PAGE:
Wednesday, July 18, 2007

Send work to India? If you want to innovate, keep it close to home

Well, the bloom is off the offshoring rose (see this recent article in the Wall Street Journal). So it was with interest I read the interview with Michael Porter last week in the Harvard Business School Working Knowledge blog. In the interview, Porter makes the case that the synergy of industry clusters, like Toyota City or Silicon Valley, can overwhelm cost advantages from sourcing in low-cost regions.

It was even more interesting to learn that this item was originally published four and a half years ago.

Among other points, Porter makes a persuasive case that offshoring harms a company's ability to innovate.

Changing products and processes is more complex and time consuming across separated sites. Knowledge and technology are fragmented and dispersed. All these costs decline markedly within a cluster.
And, by contrast, a cluster contributes to the speed and quality of innovation.
In a cluster, a company can draw on a local supplier base, skilled people, specialized service providers, and local institutions that can provide training and perform research. Moreover, within a cluster there are many companies with which to partner. Being part of a cluster facilitates change and speeds innovation....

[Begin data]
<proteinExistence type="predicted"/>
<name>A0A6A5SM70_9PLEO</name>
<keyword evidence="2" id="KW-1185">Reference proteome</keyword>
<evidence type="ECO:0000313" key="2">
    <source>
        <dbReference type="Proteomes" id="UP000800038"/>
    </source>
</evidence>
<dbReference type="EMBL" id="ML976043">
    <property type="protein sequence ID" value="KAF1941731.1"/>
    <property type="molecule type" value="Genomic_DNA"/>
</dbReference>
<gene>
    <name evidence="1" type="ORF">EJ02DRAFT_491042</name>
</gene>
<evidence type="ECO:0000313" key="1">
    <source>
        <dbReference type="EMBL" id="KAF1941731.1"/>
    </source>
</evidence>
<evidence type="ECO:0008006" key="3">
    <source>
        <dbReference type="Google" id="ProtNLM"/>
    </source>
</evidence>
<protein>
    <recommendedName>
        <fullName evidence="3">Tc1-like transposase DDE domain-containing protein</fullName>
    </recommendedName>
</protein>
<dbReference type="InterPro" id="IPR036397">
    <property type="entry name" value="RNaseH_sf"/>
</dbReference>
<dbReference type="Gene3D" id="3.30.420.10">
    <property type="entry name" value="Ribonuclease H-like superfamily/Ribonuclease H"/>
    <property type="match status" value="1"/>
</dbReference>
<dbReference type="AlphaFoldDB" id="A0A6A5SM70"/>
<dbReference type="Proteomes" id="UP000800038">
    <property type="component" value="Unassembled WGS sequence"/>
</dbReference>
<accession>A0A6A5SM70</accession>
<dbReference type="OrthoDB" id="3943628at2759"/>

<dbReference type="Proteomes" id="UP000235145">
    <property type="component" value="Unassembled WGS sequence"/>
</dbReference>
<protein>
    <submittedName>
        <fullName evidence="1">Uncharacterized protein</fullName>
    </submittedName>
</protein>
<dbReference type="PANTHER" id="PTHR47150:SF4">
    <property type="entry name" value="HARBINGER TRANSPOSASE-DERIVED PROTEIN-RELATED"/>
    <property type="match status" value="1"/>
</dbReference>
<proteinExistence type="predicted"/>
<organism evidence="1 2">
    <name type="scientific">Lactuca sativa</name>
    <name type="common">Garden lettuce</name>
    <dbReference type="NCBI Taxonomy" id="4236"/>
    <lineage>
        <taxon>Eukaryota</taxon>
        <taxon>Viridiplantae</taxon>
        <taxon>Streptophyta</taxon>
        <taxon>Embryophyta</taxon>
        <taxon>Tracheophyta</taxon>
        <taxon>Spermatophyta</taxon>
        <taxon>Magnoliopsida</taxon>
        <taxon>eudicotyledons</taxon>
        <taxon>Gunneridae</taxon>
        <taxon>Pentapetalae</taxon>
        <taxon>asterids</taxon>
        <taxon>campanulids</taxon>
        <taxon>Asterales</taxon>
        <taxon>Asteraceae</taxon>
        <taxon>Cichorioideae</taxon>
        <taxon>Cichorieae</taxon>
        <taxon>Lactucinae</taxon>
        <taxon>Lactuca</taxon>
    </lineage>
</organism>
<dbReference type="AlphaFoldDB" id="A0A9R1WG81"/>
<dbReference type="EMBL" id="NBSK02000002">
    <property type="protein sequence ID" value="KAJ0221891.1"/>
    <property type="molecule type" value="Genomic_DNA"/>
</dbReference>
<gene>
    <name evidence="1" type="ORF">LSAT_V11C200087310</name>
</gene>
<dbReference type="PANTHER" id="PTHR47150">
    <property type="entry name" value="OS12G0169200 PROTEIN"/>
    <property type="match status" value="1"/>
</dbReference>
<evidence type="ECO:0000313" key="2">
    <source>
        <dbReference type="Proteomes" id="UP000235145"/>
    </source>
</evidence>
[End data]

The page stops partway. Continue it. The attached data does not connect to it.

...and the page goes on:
A similar argument was made in a New York Times article last winter, which argued that the Silicon Valley cluster allowed companies like Apple to succeed with technologies that other companies had launched with less success.

So, to innovate quickly and smartly, get close.

(Photo by levdavid via stock.xchng)


epellon said...

Excellent post!!! I could not agree with you more. I have been in the IT Industry for over 20 years, so I feel my opinion has validation! With Companies OffShoring jobs and using the H-1B and L-1 Visa holders to under cut opportunity for Americans, Innovation has taken a back seat. Years ago, Software Engineers would develop new techniques to program and code, code generation tools, new platforms and operating systems, etc. etc. to help become more efficient. Today, the companies answer to these problems is “2 heads” are cheaper than one!

We need fight back, since these firms are trying to discourage our kids from entering into the Technology Field, by only giving opportunity to either Offshore workers, H-1Bs or L-1s. Also, the downward pressure on salaries in IT directly reflect the influences of these OffShoring / Immigration abuses, thus discouraging kids in college, as well as, seasoned professionals to continue careers in Technology.

If you have time, please check out my Blog at Peningo Opinion Blog

Thank you

Edward Pellon
Peningo Systems